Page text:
Like landscape files, textures are compressed and baked into the levels prior to runtime. No problem, I’d solve that issue like I had with the meshes: change the color of the triangles in the mesh to match the corresponding pixel in the images.

I had all of this implemented two hours before the deadline, but then Unreal started crashing. I was hitting a breakpoint in the memory allocation functionality of Unreal Engine. In addition, color images aren’t as smooth as surface data, so my poorly implemented compression method wasn’t cutting it anymore. I would guess that these two issues are related. At this point, frustrated and exhausted, I decided to pack up and submit what I had.


So that was it. In the end, I tracked 29 hours working on SpaceApps this year, compared to 15 hours in 2015, and this year was way more stick-your-head-through-your-keyboard inducing than last year.

For reference, this is what John and I together were able to create at the end of SpaceApps 2015:

DBNN.NASA screenshot

That project was much less frustrating than this one because it involved machine-learning analysis of experimental data in python, which is pretty much what John and I do for work. All of the code was built on existing tools used by scientists, who, despite what people may think, maintain their code better than video game developers. Game developers are under constant pressure to release the next big game and thus don’t have much time or incentive to contribute back to the community, whereas (good) scientists’ reputation depends on other people being able to use the frameworks they create.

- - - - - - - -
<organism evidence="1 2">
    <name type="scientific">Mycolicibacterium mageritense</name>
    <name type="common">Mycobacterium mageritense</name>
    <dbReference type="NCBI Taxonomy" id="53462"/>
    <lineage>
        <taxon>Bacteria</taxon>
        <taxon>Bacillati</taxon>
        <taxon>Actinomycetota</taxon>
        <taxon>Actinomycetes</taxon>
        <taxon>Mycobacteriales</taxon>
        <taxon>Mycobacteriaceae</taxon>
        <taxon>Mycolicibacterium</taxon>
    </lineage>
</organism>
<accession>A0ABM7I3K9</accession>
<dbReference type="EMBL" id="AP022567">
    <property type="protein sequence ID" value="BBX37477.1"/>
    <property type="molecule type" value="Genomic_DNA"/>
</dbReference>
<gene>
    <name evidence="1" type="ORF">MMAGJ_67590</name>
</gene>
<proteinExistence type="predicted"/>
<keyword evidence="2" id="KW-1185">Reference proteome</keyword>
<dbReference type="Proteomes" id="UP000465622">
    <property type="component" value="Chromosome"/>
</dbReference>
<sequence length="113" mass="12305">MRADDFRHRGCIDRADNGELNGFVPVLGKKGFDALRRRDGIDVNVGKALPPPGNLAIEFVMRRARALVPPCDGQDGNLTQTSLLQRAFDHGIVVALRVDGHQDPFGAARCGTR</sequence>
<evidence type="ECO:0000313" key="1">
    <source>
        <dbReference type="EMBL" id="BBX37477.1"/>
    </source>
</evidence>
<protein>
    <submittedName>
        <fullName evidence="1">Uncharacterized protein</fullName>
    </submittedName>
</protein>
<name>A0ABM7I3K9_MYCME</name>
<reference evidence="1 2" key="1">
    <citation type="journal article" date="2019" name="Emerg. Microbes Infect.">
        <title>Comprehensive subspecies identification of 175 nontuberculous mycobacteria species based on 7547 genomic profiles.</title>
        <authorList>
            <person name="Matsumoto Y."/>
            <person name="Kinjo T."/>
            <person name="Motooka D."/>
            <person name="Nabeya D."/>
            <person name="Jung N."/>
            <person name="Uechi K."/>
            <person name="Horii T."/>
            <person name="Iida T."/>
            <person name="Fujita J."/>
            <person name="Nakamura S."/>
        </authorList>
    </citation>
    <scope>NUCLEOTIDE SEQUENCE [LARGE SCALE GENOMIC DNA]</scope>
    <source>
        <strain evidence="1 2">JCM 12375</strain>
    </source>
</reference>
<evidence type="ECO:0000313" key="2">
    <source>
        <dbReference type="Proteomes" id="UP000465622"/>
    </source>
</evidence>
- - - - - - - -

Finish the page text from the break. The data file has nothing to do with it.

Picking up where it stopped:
Throughout this challenge, I was often attempting to use things in ways they weren’t meant to be used: using meshes as landscapes the player could walk on, using the networking protocol to serve massive texture data instead of the locations of other players.

Since my project crashed with two hours left on the clock, I wasn’t able to make a video of what it looks like to walk around in my generated Mars. This means the project likely won’t win anything. That’s fine: like with the Waterloo hackathon, impressing myself was more important than impressing a judge, and in that goal I succeeded. Not because of what I learned: though I learned a lot about how the unity engine and editor work, the real takeaway was that I really don’t want to be a AAA game developer if these are the tools they have to use. I’m impressed with myself because several times this weekend in the face of a problem - like automating the landscape generation - I was miserable and had decided to quit. But every time I did, I would go nap on the couch for a bit, wake up, and go right back to banging my head through the keyboard.